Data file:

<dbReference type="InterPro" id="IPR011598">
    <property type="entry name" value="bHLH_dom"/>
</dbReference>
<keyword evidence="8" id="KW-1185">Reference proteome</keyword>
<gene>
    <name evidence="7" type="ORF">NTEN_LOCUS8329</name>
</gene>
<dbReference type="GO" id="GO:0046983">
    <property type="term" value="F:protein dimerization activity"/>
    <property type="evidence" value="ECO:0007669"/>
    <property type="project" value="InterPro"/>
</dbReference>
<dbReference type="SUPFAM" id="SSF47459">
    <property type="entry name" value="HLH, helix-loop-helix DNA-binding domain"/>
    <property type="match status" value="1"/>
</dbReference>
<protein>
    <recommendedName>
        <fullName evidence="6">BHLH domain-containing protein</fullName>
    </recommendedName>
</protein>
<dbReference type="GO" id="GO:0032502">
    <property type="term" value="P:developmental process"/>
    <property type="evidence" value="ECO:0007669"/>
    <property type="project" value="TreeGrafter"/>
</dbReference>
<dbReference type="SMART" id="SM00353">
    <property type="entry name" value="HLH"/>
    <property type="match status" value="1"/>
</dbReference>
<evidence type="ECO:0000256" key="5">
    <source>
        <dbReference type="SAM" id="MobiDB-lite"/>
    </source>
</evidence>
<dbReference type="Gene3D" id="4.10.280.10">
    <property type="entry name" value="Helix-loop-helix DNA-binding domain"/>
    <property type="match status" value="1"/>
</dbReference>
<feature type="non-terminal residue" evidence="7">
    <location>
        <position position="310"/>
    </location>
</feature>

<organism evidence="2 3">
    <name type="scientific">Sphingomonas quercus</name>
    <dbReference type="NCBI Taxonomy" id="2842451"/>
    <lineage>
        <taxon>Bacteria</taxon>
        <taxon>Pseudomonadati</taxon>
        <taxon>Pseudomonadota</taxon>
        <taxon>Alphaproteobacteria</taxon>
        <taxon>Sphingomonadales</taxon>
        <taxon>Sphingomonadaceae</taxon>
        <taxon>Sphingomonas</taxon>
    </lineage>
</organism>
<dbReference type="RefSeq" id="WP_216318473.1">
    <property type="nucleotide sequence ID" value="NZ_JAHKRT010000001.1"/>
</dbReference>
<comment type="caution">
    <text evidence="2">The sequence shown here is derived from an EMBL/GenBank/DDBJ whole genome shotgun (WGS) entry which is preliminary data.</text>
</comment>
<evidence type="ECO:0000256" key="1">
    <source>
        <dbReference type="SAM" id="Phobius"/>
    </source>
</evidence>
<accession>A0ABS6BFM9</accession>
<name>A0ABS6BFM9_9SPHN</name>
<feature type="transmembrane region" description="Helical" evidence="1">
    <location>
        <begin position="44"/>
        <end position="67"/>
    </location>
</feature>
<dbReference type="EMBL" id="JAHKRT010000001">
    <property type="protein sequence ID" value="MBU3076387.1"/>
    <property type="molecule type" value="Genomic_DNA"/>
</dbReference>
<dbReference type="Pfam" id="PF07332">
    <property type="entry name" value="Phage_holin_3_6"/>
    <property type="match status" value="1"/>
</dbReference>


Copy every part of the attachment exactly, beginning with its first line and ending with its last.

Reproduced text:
<dbReference type="InterPro" id="IPR011598">
    <property type="entry name" value="bHLH_dom"/>
</dbReference>
<keyword evidence="8" id="KW-1185">Reference proteome</keyword>
<gene>
    <name evidence="7" type="ORF">NTEN_LOCUS8329</name>
</gene>
<dbReference type="GO" id="GO:0046983">
    <property type="term" value="F:protein dimerization activity"/>
    <property type="evidence" value="ECO:0007669"/>
    <property type="project" value="InterPro"/>
</dbReference>
<dbReference type="SUPFAM" id="SSF47459">
    <property type="entry name" value="HLH, helix-loop-helix DNA-binding domain"/>
    <property type="match status" value="1"/>
</dbReference>
<protein>
    <recommendedName>
        <fullName evidence="6">BHLH domain-containing protein</fullName>
    </recommendedName>
</protein>
<dbReference type="GO" id="GO:0032502">
    <property type="term" value="P:developmental process"/>
    <property type="evidence" value="ECO:0007669"/>
    <property type="project" value="TreeGrafter"/>
</dbReference>
<dbReference type="SMART" id="SM00353">
    <property type="entry name" value="HLH"/>
    <property type="match status" value="1"/>
</dbReference>
<evidence type="ECO:0000256" key="5">
    <source>
        <dbReference type="SAM" id="MobiDB-lite"/>
    </source>
</evidence>
<dbReference type="Gene3D" id="4.10.280.10">
    <property type="entry name" value="Helix-loop-helix DNA-binding domain"/>
    <property type="match status" value="1"/>
</dbReference>
<feature type="non-terminal residue" evidence="7">
    <location>
        <position position="310"/>
    </location>
</feature>

<organism evidence="2 3">
    <name type="scientific">Sphingomonas quercus</name>
    <dbReference type="NCBI Taxonomy" id="2842451"/>
    <lineage>
        <taxon>Bacteria</taxon>
        <taxon>Pseudomonadati</taxon>
        <taxon>Pseudomonadota</taxon>
        <taxon>Alphaproteobacteria</taxon>
        <taxon>Sphingomonadales</taxon>
        <taxon>Sphingomonadaceae</taxon>
        <taxon>Sphingomonas</taxon>
    </lineage>
</organism>
<dbReference type="RefSeq" id="WP_216318473.1">
    <property type="nucleotide sequence ID" value="NZ_JAHKRT010000001.1"/>
</dbReference>
<comment type="caution">
    <text evidence="2">The sequence shown here is derived from an EMBL/GenBank/DDBJ whole genome shotgun (WGS) entry which is preliminary data.</text>
</comment>
<evidence type="ECO:0000256" key="1">
    <source>
        <dbReference type="SAM" id="Phobius"/>
    </source>
</evidence>
<accession>A0ABS6BFM9</accession>
<name>A0ABS6BFM9_9SPHN</name>
<feature type="transmembrane region" description="Helical" evidence="1">
    <location>
        <begin position="44"/>
        <end position="67"/>
    </location>
</feature>
<dbReference type="EMBL" id="JAHKRT010000001">
    <property type="protein sequence ID" value="MBU3076387.1"/>
    <property type="molecule type" value="Genomic_DNA"/>
</dbReference>
<dbReference type="Pfam" id="PF07332">
    <property type="entry name" value="Phage_holin_3_6"/>
    <property type="match status" value="1"/>
</dbReference>